Mainline cork laid

cork laid, sanded and painted (sealed)

The next phase was to finish the lift up bridge and run the cork roadbed across it. Follow the following photos to see the construction and how I stabilised the bridge to ensure the tracks will always align. Here you can see the bridge is aligned with a plywood stop and small plywood blocks on each side. All of this was glued with waterproof PVA glue and screwed in place.
From this picture below you can see the base for a rail bridge and river or creek.

Lift up bridge in place.
I then installed two magnetic catches on the base of the bridge and wired them as shown. The red and black wires shown here go to the metal plates. Behind the magnet sections on the baseboard are soldered red and black leads to go to the bus wires and track beyond the bridge. When all this is connected power will not flow to the tracks on the bridge or the open side if the bridge is raised. Hence this should protect trains from falling onto the floor.

Magnetic catches helping to hold the bridge down and give electrical connectivity

 Here is the hinged end of the bridge with the bus wires installed. A 2nd set is currently not planned as trains will be stopped by the bridge if an operator is inattentive. Not ideal but I am guessing this would be a rare occasion, if ever.

Bus wire through bridge to rest of layout.
 Here is the first cork roadbed laid over the bridge. Note it is glued across the gap. It will be cut at the joint with a fine blade mitre saw so the bridge can be raised.
I have cut the cork and tested the bridge and alignment and so far happy. More news when we lay track and get the first train running.

Sunday, 20 May 2018

Rebuilding Update: May 2018

Well it was scary getting a circular saw, plus jig saw into the layout  and taking out about 30% of the layout.
The amount of finished scenery and buildings that were removed seemed excessive, but it is amazing what we cram into a layout. The dust and dirt hopefully will be cleaned up. Boy the vacuum systems worked overtime.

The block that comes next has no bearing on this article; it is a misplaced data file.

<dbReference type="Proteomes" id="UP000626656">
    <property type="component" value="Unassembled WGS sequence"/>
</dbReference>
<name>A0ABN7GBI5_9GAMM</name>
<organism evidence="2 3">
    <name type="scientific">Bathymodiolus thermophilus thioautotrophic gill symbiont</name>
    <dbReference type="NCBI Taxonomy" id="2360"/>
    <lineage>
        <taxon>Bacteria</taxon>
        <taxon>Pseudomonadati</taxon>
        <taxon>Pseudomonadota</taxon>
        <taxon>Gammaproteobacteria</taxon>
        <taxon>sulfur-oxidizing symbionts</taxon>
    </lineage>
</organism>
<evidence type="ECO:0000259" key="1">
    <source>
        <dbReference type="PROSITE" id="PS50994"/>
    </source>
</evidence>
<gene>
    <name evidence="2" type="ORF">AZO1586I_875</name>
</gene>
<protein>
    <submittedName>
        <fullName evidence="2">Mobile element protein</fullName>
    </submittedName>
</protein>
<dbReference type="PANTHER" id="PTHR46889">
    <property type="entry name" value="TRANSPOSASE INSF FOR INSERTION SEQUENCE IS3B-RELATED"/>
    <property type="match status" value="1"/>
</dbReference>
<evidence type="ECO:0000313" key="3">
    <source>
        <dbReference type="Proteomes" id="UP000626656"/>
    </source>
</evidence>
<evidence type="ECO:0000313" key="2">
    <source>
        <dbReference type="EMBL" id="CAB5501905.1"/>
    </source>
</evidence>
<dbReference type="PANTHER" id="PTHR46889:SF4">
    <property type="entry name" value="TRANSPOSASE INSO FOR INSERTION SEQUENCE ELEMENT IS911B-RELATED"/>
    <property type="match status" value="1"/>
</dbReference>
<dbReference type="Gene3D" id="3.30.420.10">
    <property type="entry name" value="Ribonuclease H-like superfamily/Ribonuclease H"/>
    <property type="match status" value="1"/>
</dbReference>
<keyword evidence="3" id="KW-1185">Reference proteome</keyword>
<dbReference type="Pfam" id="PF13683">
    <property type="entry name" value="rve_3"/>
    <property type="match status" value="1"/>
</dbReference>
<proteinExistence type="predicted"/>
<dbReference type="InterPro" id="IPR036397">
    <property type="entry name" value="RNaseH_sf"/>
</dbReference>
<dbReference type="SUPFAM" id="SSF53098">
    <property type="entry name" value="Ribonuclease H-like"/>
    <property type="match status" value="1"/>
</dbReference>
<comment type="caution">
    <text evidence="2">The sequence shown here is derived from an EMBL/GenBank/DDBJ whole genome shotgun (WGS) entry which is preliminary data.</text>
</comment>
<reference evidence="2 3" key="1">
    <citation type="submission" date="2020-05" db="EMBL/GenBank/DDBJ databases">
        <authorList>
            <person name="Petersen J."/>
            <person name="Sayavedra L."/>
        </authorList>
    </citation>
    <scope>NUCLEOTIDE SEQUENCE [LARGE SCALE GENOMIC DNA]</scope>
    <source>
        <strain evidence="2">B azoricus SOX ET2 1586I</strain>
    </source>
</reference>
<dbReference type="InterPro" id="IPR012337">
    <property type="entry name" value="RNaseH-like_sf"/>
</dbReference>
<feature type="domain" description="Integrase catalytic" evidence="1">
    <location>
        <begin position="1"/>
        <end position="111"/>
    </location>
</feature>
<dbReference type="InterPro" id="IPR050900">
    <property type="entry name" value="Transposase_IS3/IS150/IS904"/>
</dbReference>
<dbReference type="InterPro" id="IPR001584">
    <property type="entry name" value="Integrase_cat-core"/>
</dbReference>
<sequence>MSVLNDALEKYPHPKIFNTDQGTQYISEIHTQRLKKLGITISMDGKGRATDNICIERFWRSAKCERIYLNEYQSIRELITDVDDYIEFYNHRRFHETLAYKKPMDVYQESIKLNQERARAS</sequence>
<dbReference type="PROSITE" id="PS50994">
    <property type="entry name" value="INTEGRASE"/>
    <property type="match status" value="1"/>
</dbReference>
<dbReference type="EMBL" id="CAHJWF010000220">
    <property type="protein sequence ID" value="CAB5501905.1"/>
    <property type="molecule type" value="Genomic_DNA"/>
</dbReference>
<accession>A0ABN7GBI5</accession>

This was the city section on the "old" layout.
What was the old section that had a return loop under the layout is now 60mm higher and will go from this area across a lift up bridge to the other side of the layout. The base is 12mm plywood and I plan to add a 3mm plywood top to smooth over all the joints. You can see the 3mm plywood sitting on top of the 12mm plywood base here.
Here is the bridge temporarily installed. The hinges are Blum hinges that allow the section to close closely to the base but leverage out to enable a close finish. They are very common in kitchen cabinets. Check out the web for information and how to create the 35mm hole for the hinge etc. I experimented in the garage with a few test pieces before making this hinge.
As of today we have the base almost completed, but not finished.  The next stage is to ensure levels and attach the plywood base. Then I will glue the 3mm plywood top to the base and seal it with an undercoat. 
The other stage is to make the lift up bridge. There will be 3 tracks at one end and two at the other. I plan to add a base and scenic the lift up with a small river crossing. So far the frame seems very stable and I feel confident I can add the tracks and cut them and ensure good alignment. I am still researching how to wire and isolate the tracks to ensure electrical connectivity whilst the bridge is closed but not when open. The web is a valuable tool, even though some of the blogs are questionable. However you can learn something from every experience.
The new secondary line will use the current tracks and pass through Gleeville, Beauville, HJ Yard and return. It will also have a side line to "Tree No More" Pulp Mill. Here is a test of the return section of this line. It is a reversing loop so I had to wire in an automatic return loop switch - a Tam Valley unit. Also you may see that the 12mm plywood is split here to enable extra height in the loop.

More to follow including details of the lift up bridge.

Wednesday, 25 April 2018

2018 and New Plans

They say a Model Railroad is never finished!